Legitimacy Research in Progress IX: Claartje van Dam
Claartje van Dam, member of the Profile Area of Political Legitimacy, is in the final period of her PhD research, in which she explores the role of guidance documents of the European Commission in the implementation of EU legislation. Claartje hopes to defend her thesis in 2017.
The European Union is based on the rule of law. The EU institutions adopt legislative acts that need to be implemented at the level of the Member States. In order to provide assistance to the Member States in the implementation of EU legislation, the European Commission issues guidance documents. These are documents that are not legally binding, and that clarify the provisions of the legal acts. At a time where the legislation is increasingly complex and subject to political comprises, guidance is a welcome implementation tool for both the European Commission and the Member States. Yet, in practice the issuing and use of guidance documents may lead to unintended consequences that pose problems in light of legal principles. For instance, does the use of Commission guidance confine the discretionary powers of the Member States? Does the use of guidance mystify the division of competences between the Commission and the Member States, raising problems in light of accountability? And, is there a risk that the use of guidance documents gives rise to uncertainty concerning the interpretation of EU legislation?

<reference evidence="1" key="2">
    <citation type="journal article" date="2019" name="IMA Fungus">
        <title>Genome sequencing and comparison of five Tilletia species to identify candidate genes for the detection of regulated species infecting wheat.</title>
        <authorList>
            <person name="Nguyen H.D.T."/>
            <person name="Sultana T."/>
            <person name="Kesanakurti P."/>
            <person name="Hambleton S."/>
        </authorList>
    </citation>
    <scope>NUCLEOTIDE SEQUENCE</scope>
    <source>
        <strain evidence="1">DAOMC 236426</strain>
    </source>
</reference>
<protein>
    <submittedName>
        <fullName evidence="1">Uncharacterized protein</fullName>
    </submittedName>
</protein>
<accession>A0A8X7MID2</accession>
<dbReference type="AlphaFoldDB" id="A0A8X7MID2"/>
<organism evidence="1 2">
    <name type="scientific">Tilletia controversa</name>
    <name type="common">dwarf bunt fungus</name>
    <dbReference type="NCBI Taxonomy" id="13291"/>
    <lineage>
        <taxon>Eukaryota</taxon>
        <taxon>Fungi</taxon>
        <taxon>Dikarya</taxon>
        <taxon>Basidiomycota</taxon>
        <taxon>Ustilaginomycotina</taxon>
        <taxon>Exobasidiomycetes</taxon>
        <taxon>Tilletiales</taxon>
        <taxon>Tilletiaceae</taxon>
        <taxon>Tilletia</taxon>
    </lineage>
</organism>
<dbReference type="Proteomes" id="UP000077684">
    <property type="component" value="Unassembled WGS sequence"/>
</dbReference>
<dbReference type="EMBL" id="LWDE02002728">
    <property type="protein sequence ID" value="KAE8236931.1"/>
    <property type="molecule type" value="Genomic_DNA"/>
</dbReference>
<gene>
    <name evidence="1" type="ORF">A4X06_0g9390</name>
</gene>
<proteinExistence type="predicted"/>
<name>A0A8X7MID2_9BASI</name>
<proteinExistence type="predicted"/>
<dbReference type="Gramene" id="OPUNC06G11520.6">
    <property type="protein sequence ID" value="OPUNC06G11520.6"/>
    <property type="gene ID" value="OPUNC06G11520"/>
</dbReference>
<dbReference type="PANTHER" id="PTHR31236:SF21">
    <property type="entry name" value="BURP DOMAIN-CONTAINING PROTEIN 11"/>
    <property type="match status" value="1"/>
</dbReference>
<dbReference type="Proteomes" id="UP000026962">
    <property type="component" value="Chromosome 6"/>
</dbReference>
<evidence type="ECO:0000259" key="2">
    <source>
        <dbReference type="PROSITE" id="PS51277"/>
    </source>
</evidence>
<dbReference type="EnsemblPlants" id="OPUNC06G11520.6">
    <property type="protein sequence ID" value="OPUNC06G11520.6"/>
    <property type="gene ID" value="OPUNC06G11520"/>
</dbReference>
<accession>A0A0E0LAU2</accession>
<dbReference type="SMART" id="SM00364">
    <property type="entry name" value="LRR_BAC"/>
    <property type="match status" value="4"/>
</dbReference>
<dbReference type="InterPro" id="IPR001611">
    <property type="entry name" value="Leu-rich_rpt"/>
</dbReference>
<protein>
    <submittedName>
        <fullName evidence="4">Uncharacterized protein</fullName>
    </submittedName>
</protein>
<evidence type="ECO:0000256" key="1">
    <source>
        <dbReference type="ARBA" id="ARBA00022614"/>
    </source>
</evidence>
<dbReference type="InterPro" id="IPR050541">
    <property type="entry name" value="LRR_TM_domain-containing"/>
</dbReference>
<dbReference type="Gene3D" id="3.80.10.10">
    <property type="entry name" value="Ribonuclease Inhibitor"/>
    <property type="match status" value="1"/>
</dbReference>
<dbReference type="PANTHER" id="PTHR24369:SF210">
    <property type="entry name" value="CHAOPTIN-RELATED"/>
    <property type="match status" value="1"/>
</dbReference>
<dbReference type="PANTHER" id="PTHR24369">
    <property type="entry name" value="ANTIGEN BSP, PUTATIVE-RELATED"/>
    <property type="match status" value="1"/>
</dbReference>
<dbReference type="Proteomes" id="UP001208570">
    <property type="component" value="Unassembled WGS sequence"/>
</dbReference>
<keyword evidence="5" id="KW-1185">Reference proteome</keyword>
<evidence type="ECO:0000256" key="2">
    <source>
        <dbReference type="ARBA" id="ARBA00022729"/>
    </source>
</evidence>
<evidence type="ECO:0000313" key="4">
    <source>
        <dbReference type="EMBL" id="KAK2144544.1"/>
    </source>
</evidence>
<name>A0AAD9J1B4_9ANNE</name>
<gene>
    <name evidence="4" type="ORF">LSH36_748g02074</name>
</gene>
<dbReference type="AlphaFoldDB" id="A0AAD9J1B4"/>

Claartje’s research explores the relationship between the use of Commission guidance and the legal principles governing the implementation of EU legislation. To this end, she explores the use of guidance in three policy areas: agricultural subsidies, free movement of persons and the habitats directive. Her research focuses mainly on The Netherlands, though she also conducts some contextual research in other Member States. Claartje’s research demonstrates that the purpose and use of guidance documents differentiates among different policy areas and actors and that as a result this has different legal implications. From this conclusion lessons can be drawn as to under what conditions the use of guidance can contribute to the effective and legitimate implementation of EU legislation.
Dissertation title (provisional): “Commission guidance and the implementation of EU legislation”
PhD candidate: Claartje van Dam
Institute : Department of Constitutional and Administrative law, Institute of Public Law, Leiden Law School
Start: September 2013
Finish: expected 2017.
Supervisors: prof. dr. Willemien den Ouden & prof. dr. Wim Voermans